9. Binders Full of Coupons Are for Amateurs
An amateur couponer may think they need to clip every coupon and put it in a binder for future use. When my wife and I would see someone break out their coupon binder in the store, we would chuckle a bit and head to our aisle with our handful of well-organized coupons.
So, how can you coupon without hauling around a binder full of paper slips? There are plenty of couponing websites out there for all the major grocery stores. Use these sites to find the best deals and only clip the coupons you need for those specific deals. This will make your trips quick, easy and binder-free.
This doesn’t mean binders or organizers have no place in extreme couponing. My wife and I used a binder to separate our shopping trips. If we had multiple stores to go to or were spreading out our shopping over a few days, we would put our coupons in slots for those specific days or stores. What we never did was sift through our binder in the store or at the checkout line.
10. An Organized Couponer Is a Successful Couponer
Piggybacking off the binder issue, you also have to be an organized couponer to make the entire transaction silky smooth. Before heading to the register, find an aisle with no one in it — the magazine aisle was generally my go-to spot — and take the time to put all your coupons in order. Group them by product and separate the manufacturer coupons from the store coupons. When you hand these well organized coupons to the cashier, it’ll brighten their day just a bit.
And listen to feedback from the cashier. He or she may mention a better way to arrange them to make it easier. Tuck that nugget of information away for your next trip.
11. Become Fluent in Coupon Legalese
When you use a coupon, you agree to use it as intended and any other use could be fraud. No, there aren’t coupon police who will come get you for a simple mistake, but understanding the rules inside and out can help you get through the checkout process with minimal hiccups.
Some common arguments you’ll get from cashiers are them claiming coupons that read “one coupon per purchase” means you can only use one coupon for the entire transaction. It actually means you can use one coupon for every item you purchase that matches the coupon. So, if you buy five products, you can use five coupons. Study the legalese and use Google to make sure you understand what everything means.
12. Carry the Store’s Coupon Policy With You
We are all human, and cashiers sometimes forget or are unaware of the store’s coupon rules. It’s always a good idea to keep a copy of that store’s coupon policy on you in case you need to remind the cashier what the policy states. Remember, though, don’t whip that thing out like a professor about to educate someone. Simply pull it out and show it to the cashier to jog his or her memory. If the cashier continues to argue, talk to a manager.
If the manager backs the cashier, you may have to back down because many grocery stores allow managers to set their own coupon rules.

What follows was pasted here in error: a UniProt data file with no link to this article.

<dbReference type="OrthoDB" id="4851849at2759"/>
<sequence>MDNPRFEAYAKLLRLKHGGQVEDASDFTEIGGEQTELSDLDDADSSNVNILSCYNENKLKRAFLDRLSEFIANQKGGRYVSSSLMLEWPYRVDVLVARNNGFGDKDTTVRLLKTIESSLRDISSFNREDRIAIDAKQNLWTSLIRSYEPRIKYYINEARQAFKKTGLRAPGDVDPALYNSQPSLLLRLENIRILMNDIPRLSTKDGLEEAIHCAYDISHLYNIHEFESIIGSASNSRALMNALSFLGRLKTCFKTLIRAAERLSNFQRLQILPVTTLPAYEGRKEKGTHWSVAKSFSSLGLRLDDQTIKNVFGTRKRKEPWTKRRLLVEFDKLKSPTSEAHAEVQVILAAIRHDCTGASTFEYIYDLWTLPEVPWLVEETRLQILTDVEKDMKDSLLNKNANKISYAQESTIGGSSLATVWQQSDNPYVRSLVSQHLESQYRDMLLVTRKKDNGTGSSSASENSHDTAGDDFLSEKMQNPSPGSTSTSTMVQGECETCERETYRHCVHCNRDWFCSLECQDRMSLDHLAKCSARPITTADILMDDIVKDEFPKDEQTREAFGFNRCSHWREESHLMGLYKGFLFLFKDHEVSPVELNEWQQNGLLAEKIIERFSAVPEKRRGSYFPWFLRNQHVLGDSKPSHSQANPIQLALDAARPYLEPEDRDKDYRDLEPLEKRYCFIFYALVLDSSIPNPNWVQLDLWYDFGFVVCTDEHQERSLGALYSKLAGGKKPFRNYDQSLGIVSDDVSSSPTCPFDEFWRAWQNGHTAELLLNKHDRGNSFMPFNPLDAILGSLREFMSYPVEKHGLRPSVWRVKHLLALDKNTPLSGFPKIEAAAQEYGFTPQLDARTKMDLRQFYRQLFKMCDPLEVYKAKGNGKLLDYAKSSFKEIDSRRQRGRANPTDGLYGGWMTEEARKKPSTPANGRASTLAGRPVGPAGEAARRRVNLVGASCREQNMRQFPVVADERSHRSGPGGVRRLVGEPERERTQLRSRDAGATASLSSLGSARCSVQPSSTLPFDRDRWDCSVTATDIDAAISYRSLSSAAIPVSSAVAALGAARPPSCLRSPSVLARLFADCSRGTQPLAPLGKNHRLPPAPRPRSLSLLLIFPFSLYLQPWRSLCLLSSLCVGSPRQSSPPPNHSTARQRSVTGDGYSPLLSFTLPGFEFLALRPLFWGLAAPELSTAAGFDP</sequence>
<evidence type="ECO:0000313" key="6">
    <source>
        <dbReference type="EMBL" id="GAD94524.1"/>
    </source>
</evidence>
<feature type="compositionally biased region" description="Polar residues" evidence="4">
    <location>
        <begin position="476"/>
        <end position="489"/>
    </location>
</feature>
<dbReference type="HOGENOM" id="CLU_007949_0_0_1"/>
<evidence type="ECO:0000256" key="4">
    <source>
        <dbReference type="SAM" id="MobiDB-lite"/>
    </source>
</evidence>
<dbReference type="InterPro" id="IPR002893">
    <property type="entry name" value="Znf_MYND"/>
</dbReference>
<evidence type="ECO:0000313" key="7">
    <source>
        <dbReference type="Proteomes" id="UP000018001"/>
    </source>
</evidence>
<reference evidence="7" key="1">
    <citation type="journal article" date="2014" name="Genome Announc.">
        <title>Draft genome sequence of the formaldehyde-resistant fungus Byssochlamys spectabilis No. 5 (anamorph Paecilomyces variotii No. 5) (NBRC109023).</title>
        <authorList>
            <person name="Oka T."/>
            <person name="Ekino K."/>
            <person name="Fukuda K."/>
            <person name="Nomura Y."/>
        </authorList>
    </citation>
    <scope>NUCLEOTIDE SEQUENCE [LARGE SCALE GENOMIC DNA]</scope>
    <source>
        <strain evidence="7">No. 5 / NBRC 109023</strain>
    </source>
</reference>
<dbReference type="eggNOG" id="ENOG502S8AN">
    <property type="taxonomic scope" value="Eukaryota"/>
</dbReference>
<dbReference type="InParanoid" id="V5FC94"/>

13. Think of Others Before Ringing Out
If you roll a cart overflowing with goodies and a fistful of coupons, make sure you think of the other customers. Let anyone behind you know you are using coupons, and they are free to get in front of you if they’d like. I cannot stress how rushed you and the cashier will feel as customers behind you roll their eyes and release sighs that are more like dull roars. And a rushed transaction is rarely a good one.
Save yourself the stress and aggravation by letting them cash out first.
14. Cash in on Those Side Deals
Grocery stores often have special offers for buying a certain dollar amount in groceries. Publix, my family’s preferred couponing destination, frequently offers $10 off a $50 gas card when you buy $100 or more in groceries.
Check out the fine print on these deals; if it says “before all coupons and discounts,” this means you can use coupons to lower the grand total to a fraction of its retail amount and still get the discount. That’s called the ol’ double dip.
15. Stick to Friendly Cashiers
Some cashiers simply don’t want to be there, and a couponer walking up with a cart full of groceries and a stack of coupons can make them downright miserable.
My wife and I made it a point to search for the cashier who seemed the friendliest. Look for one that smiles often and just seems like a happy person in general. A good attitude can make the stressful cashing-out process a far more pleasant one. Try to remember the friendly ones so you can visit their line every time.
Pro tip: Sometimes you come across a cashier who loves seeing those super-low totals after coupons. Stick to this one cashier like you do to that one barber who knows exactly how to cut your hair.
16. Watch the Cashier Like a Hawk, but Be Nice
We are all human, so mistakes happen. My wife and I almost always couponed as a team so one could load the groceries on the belt, have the coupons ready and repeatedly tell the kids “no candy bars” while the other watched the cashier scan everything.
Sometimes the cashier can make an honest mistake and just forget to scan a coupon, but sometimes they try to scan it and give up if it doesn’t scan right the first time. To them it’s just a $1 coupon, but to you it could make or break your entire haul.
If the cashier misses something, politely ask him or her to scan it again or manually enter it. If all else fails, ask for the manager. But most of all, be nice. An angry cashier is not helpful.
17. Don’t Forget the Cash Back
Coupons are great, but many new couponers leave money on the table in the form of cash back rewards. Apps like Checkout 51 and Ibotta will give you cash back just for buying items and uploading your receipt.
Also, cash-back credit cards often have aggressive offers at grocery stores. Swipe that card and watch those rewards add up. Just make sure you pay that credit card off in full every month to avoid interest charges.